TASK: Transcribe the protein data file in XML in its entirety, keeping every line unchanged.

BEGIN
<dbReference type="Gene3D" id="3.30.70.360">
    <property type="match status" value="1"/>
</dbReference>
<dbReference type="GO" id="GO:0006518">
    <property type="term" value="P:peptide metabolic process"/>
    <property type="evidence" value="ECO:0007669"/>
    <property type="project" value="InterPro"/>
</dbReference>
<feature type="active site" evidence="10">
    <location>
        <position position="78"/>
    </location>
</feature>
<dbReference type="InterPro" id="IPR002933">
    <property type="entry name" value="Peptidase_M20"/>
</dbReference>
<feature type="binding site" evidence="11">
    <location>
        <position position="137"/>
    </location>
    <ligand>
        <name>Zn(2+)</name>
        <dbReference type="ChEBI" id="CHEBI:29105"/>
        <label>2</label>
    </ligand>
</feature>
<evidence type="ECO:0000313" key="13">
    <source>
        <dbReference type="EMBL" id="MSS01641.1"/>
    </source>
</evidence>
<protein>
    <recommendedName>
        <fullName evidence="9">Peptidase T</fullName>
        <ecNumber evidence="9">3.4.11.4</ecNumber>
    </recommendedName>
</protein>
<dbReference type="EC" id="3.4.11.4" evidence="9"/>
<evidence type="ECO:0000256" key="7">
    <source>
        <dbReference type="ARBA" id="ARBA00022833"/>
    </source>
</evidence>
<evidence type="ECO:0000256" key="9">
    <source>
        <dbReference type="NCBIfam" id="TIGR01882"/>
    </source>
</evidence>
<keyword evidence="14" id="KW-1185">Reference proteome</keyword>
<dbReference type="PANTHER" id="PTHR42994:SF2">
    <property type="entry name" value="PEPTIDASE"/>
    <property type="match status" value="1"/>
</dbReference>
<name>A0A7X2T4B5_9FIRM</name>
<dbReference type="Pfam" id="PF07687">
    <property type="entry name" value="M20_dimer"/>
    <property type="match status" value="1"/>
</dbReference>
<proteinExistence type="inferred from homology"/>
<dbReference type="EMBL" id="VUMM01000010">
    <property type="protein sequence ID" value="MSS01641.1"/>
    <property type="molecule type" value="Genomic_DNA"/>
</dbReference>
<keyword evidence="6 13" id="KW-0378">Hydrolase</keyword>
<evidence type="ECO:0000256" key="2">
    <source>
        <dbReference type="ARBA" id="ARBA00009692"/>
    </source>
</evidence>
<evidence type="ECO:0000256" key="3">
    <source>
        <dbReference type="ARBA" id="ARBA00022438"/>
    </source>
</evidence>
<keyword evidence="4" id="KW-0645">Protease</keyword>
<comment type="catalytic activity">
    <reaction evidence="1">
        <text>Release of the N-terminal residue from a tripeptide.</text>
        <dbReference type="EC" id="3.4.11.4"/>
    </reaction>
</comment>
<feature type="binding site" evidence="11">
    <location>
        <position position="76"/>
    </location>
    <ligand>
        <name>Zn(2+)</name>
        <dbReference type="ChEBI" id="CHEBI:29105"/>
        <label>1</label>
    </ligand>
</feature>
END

<dbReference type="Gene3D" id="3.30.70.360">
    <property type="match status" value="1"/>
</dbReference>
<dbReference type="GO" id="GO:0006518">
    <property type="term" value="P:peptide metabolic process"/>
    <property type="evidence" value="ECO:0007669"/>
    <property type="project" value="InterPro"/>
</dbReference>
<feature type="active site" evidence="10">
    <location>
        <position position="78"/>
    </location>
</feature>
<dbReference type="InterPro" id="IPR002933">
    <property type="entry name" value="Peptidase_M20"/>
</dbReference>
<feature type="binding site" evidence="11">
    <location>
        <position position="137"/>
    </location>
    <ligand>
        <name>Zn(2+)</name>
        <dbReference type="ChEBI" id="CHEBI:29105"/>
        <label>2</label>
    </ligand>
</feature>
<evidence type="ECO:0000313" key="13">
    <source>
        <dbReference type="EMBL" id="MSS01641.1"/>
    </source>
</evidence>
<protein>
    <recommendedName>
        <fullName evidence="9">Peptidase T</fullName>
        <ecNumber evidence="9">3.4.11.4</ecNumber>
    </recommendedName>
</protein>
<dbReference type="EC" id="3.4.11.4" evidence="9"/>
<evidence type="ECO:0000256" key="7">
    <source>
        <dbReference type="ARBA" id="ARBA00022833"/>
    </source>
</evidence>
<evidence type="ECO:0000256" key="9">
    <source>
        <dbReference type="NCBIfam" id="TIGR01882"/>
    </source>
</evidence>
<keyword evidence="14" id="KW-1185">Reference proteome</keyword>
<dbReference type="PANTHER" id="PTHR42994:SF2">
    <property type="entry name" value="PEPTIDASE"/>
    <property type="match status" value="1"/>
</dbReference>
<name>A0A7X2T4B5_9FIRM</name>
<dbReference type="Pfam" id="PF07687">
    <property type="entry name" value="M20_dimer"/>
    <property type="match status" value="1"/>
</dbReference>
<proteinExistence type="inferred from homology"/>
<dbReference type="EMBL" id="VUMM01000010">
    <property type="protein sequence ID" value="MSS01641.1"/>
    <property type="molecule type" value="Genomic_DNA"/>
</dbReference>
<keyword evidence="6 13" id="KW-0378">Hydrolase</keyword>
<evidence type="ECO:0000256" key="2">
    <source>
        <dbReference type="ARBA" id="ARBA00009692"/>
    </source>
</evidence>
<evidence type="ECO:0000256" key="3">
    <source>
        <dbReference type="ARBA" id="ARBA00022438"/>
    </source>
</evidence>
<keyword evidence="4" id="KW-0645">Protease</keyword>
<comment type="catalytic activity">
    <reaction evidence="1">
        <text>Release of the N-terminal residue from a tripeptide.</text>
        <dbReference type="EC" id="3.4.11.4"/>
    </reaction>
</comment>
<feature type="binding site" evidence="11">
    <location>
        <position position="76"/>
    </location>
    <ligand>
        <name>Zn(2+)</name>
        <dbReference type="ChEBI" id="CHEBI:29105"/>
        <label>1</label>
    </ligand>
</feature>